Another argument of the NACP is the limited number of declarations that can be fully checked. In a year, according to representatives of the body, there may be approximately 1,000 such checks of declarations.

However, their number should increase next year, considering the already existing provision in the procedure for conducting full verifications. Previously verified assets do not need to be checked during subsequent full checks in the absence of new information or new data sources.

In other words, if the NACP annually conducts a full check of each declaration submitted by the president, the body will not need to verify objects that are checked in previous similar procedures. In this case, a full check would apply only to new objects of declaration.

Conducting full verifications can improve their efficiency by further optimizing business processes in the NACP itself. In this way, you can find a more balanced approach to checking small, insignificant inconsistencies in declarations, if they do not entail any legal liability.

According to the NACP, with their chosen approach, more declarations of middle- and lower-level officials will be “checked” because they would have hardly been subject to a full verification at all. However, in the absence of final risk indicators and the results of their test application, it is impossible to be sure of this. It is possible though to ensure that such declarations are fully verified by properly defining the rules of logical and arithmetic control. It is worth noting that the National Agency illegally restricted access to such a list.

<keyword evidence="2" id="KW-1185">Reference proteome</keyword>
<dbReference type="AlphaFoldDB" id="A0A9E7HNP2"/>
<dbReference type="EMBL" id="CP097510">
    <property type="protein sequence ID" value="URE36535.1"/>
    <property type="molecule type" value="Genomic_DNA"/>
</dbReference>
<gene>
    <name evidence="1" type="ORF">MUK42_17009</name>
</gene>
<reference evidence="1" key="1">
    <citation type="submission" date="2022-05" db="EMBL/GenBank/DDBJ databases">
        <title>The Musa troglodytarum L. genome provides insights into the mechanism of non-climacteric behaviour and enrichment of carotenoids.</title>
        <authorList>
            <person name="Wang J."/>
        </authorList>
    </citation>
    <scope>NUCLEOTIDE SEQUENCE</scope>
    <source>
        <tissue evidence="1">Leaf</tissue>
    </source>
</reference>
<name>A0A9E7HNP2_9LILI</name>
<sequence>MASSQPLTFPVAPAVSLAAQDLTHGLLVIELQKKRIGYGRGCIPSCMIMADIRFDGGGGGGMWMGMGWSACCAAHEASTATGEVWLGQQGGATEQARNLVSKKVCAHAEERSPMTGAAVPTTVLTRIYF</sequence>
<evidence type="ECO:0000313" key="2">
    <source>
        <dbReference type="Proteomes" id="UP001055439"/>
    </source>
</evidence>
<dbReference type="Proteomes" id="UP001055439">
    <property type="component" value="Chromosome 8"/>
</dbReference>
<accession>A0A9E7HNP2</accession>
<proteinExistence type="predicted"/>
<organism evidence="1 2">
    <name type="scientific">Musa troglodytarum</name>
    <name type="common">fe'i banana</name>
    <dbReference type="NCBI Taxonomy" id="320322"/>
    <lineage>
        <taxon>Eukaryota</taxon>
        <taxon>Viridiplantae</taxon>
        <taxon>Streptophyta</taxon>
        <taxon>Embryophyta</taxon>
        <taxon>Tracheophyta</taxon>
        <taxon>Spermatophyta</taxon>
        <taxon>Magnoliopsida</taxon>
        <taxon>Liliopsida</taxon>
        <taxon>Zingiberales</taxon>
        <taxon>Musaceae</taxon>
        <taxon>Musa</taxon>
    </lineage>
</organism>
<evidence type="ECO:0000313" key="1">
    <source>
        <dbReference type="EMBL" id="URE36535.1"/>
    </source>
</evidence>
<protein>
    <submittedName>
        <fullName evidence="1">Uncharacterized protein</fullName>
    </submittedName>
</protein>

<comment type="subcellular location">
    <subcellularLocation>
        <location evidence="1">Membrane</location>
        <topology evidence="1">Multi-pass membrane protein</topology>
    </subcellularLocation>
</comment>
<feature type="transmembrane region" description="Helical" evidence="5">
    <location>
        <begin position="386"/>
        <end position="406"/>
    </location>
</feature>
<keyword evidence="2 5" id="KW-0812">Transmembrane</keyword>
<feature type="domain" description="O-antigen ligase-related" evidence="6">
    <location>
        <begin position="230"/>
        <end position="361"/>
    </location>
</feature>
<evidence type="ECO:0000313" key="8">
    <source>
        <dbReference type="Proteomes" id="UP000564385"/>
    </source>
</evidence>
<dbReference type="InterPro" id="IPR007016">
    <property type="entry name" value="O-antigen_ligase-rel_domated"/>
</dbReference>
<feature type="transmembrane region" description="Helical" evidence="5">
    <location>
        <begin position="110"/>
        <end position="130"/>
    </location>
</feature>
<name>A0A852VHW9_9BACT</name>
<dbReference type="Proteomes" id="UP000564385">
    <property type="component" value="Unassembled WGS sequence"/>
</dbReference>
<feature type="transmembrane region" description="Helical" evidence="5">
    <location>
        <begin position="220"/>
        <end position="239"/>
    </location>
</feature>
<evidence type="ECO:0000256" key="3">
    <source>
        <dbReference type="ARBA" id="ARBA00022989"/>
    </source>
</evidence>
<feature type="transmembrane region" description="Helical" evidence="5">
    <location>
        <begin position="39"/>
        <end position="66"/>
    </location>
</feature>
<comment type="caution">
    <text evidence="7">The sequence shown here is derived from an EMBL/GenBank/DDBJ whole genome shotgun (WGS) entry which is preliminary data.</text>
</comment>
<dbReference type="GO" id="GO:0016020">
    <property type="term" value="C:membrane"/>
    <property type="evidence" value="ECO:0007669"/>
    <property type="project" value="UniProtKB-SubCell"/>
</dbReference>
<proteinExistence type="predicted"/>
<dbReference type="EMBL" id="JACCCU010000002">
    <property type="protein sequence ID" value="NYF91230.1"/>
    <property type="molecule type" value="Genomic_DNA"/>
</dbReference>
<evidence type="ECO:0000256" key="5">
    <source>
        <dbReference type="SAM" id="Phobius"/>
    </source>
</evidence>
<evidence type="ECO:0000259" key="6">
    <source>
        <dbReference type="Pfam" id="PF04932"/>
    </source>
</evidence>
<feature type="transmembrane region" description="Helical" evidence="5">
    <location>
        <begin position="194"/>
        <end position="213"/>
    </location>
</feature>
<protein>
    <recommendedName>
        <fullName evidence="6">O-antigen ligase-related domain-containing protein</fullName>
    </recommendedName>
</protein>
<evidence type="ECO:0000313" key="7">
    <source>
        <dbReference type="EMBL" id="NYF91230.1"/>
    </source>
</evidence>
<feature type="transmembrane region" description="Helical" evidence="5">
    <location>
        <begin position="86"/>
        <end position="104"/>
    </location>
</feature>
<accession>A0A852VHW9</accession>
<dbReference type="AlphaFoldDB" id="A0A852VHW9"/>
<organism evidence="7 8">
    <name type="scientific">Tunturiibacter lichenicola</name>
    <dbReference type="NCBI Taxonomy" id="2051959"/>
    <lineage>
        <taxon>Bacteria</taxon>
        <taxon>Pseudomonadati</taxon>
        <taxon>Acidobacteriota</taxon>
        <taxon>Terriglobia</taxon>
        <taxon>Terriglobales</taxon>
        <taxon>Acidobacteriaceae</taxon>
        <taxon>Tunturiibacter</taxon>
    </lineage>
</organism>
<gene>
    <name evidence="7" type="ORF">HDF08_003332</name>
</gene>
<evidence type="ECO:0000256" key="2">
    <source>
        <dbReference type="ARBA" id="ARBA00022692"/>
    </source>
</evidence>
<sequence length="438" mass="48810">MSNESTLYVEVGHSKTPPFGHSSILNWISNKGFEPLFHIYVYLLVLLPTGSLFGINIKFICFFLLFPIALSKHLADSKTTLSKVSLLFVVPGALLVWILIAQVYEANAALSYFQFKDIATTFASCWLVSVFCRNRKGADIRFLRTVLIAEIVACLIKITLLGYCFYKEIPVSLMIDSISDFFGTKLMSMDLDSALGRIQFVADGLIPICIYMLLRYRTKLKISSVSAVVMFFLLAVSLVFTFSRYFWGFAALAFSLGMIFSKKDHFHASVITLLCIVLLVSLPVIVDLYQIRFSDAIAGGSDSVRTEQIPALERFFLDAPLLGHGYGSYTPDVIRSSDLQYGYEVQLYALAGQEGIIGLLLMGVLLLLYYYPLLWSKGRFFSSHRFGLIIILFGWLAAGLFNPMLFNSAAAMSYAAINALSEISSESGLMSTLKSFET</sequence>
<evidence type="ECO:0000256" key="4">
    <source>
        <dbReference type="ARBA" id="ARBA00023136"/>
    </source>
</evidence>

The new procedure, according to the NACP, should be much faster compared to full verifications. However, the approved procedure provides for a control period of 35 working days, which is at least 47 calendar days. At the same time, the main period for conducting a full verification is 120 calendar days, and the volume of verification is much larger and significantly reduces the risks of “missing” certain undeclared assets or signs of other offenses.

In conclusion, the NACP appealed to the need to meet its “performance indicators.” At the same time, all these indicators regarding the effectiveness of declaration checks are linked precisely to the full verifications conducted, and the violations identified based on their results.

What should be done next?

In our opinion, the NACP should abandon the chosen approach with the division of “control over the correctness and completeness of filling out declarations” into various procedures that are not formally or essentially consistent with the provisions of the Law of Ukraine “On Prevention of Corruption.”

Instead, it would be appropriate to return to the original concept of the declaration verification system. This type of control is holistic, takes place when filling out declarations and determines “red flags” for the declarant, so that the latter avoids errors and inconsistencies. Reconciliation check with registers should be part of the logical and arithmetic control and lead to full verification of the declaration.

At the same time, efforts should be focused on further improving the procedure for full verification of declarations, for which there is still potential and the quality of their implementation can be improved at the Agency level.

Joint legal analysis of Transparency International Ukraine and the Anti-Corruption Action Centre